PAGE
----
The first Arctic and Offshore Patrol Ship (AOPS), Harry DeWolf, was delivered to the Government of Canada on July 31, 2020, in Halifax, N.S.
Built by Irving Shipbuilding, the new 6,615-metric-ton, 103.6-meter ship is the largest vessel ever built in Canada in a combat package as well as the largest Navy vessel built in the country in more than 50 years. It is also the first warship to be delivered as part of the National Shipbuilding Strategy (NSS), with many more ships to come as part of the Navy’s future fleet. As outlined in Canada’s defense policy, the Canadian government is investing in six new AOPS to support the current and future needs of the Royal Canadian Navy (RCN), plus two variants of the AOPS for the Canadian Coast Guard.
“Today’s delivery of the first AOPS is very exciting not only for currently serving members of the Royal Canadian Navy, but moreover, it is also inspiring for our aspiring shipmates, seeking state-of-the-art technology to form new experiences in and expand their professional horizons,” said Vice-Admiral Art McDonald, Commander of the RCN.
“What this new fleet brings to the table is impressive. It is designed with a thick and robust hull that will allow it to operate in up to 120 cm of first-year sea ice. With its considerable space to efficiently transport cargo, it can accommodate a Cyclone helicopter as well as small vehicles, deployable boats and cargo containers.”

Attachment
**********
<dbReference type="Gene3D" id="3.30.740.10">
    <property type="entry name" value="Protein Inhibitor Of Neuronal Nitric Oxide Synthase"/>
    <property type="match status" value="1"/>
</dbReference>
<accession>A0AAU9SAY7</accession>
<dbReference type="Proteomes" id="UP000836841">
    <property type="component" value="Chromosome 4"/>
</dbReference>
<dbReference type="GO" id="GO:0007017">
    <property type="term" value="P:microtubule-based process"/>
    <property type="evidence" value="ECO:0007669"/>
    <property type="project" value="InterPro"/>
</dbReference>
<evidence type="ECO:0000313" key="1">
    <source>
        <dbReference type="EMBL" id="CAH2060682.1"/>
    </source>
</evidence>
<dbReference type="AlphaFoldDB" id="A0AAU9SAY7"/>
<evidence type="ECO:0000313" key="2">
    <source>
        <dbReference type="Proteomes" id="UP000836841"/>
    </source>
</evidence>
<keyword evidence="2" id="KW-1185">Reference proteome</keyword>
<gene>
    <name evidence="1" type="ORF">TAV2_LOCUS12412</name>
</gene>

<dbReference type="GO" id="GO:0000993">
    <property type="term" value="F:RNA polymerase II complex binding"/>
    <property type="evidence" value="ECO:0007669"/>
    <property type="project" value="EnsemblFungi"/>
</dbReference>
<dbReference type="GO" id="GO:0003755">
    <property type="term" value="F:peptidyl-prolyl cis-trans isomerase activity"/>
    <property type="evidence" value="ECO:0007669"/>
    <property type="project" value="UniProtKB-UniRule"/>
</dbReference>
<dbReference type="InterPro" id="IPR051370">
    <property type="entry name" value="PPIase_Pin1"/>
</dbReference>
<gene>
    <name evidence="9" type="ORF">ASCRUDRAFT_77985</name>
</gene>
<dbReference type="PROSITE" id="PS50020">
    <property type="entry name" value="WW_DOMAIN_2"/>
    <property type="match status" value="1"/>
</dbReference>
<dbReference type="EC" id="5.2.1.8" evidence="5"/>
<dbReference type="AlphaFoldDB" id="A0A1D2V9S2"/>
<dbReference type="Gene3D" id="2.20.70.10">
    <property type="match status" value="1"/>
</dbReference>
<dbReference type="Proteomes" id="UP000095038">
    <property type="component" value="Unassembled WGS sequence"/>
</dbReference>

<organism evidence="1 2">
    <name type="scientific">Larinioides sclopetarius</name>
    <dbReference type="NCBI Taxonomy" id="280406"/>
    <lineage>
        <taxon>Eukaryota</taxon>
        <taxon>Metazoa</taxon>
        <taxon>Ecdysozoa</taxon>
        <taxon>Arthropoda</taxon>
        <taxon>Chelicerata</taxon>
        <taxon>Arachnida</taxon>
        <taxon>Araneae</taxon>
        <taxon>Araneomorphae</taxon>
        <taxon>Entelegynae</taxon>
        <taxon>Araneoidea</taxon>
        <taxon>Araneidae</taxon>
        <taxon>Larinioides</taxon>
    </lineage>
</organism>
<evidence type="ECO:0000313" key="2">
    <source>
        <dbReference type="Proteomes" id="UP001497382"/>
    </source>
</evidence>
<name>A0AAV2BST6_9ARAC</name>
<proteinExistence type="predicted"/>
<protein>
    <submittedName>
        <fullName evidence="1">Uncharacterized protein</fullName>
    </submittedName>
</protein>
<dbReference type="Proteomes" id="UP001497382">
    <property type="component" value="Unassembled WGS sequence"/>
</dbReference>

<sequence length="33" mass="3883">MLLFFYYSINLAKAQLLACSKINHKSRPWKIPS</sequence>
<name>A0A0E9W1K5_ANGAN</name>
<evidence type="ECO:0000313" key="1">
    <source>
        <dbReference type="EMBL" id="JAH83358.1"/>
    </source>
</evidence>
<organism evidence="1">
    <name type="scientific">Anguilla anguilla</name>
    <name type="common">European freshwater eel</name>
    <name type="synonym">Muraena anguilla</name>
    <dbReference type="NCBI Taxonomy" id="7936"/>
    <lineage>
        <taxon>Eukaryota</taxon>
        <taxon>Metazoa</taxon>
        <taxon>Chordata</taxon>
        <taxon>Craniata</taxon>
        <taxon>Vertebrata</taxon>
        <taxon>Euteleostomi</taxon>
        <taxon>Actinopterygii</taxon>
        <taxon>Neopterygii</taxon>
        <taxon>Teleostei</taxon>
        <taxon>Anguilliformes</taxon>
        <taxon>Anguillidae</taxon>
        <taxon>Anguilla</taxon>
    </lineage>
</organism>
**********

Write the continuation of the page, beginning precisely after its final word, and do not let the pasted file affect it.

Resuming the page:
Designated the Harry DeWolf-class in honor of Canadian naval hero Vice-Admiral Harry DeWolf, the first vessel handed over in the new class of ship marks the first delivery of the largest fleet recapitalization Canada’s peacetime history.
Specifically designed to patrol Canada’s offshore waters and northernmost regions, this new class of ship will be at the core of an enhanced Canadian Armed Forces (CAF) Arctic presence, effectively complementing the capabilities of other current and future warships through critical reconnaissance and surveillance activities, and enabling the RCN to have unescorted access to areas of the Arctic that were previously inaccessible.
In addition to highly versatile platforms that will enable the ship to support a variety of domestic and international missions, its modern accommodations and facilities will also significantly improve the comfort and quality of life for its crew, underscoring the CAF’s commitment to improved inclusivity and well-being for personnel. Its modern facilities include gender-inclusive washrooms, individual crew accommodations, and the flexible use of common spaces, such as the briefing room, wardroom and boarding party room, to serve as a silent space for prayer or meditation required for various religious practices.
Her Majesty’s Canadian Ship (HMCS) Harry DeWolf was launched on September 8, 2018, completed builder’s trials at sea in November 2019, then completed acceptance trials in July, followed by crew training for the members of the Royal Canadian Navy who will comprise the ship’s company.
The vessel was moved from Halifax Shipyard to the CFB Halifax Dockyard, where it will be based. The ship will require significant work and additional tests and trials to complete construction and operationalize the ship. Once complete, the ship will undergo a formal commissioning ceremony in summer 2021, which will mark its entry into active naval service.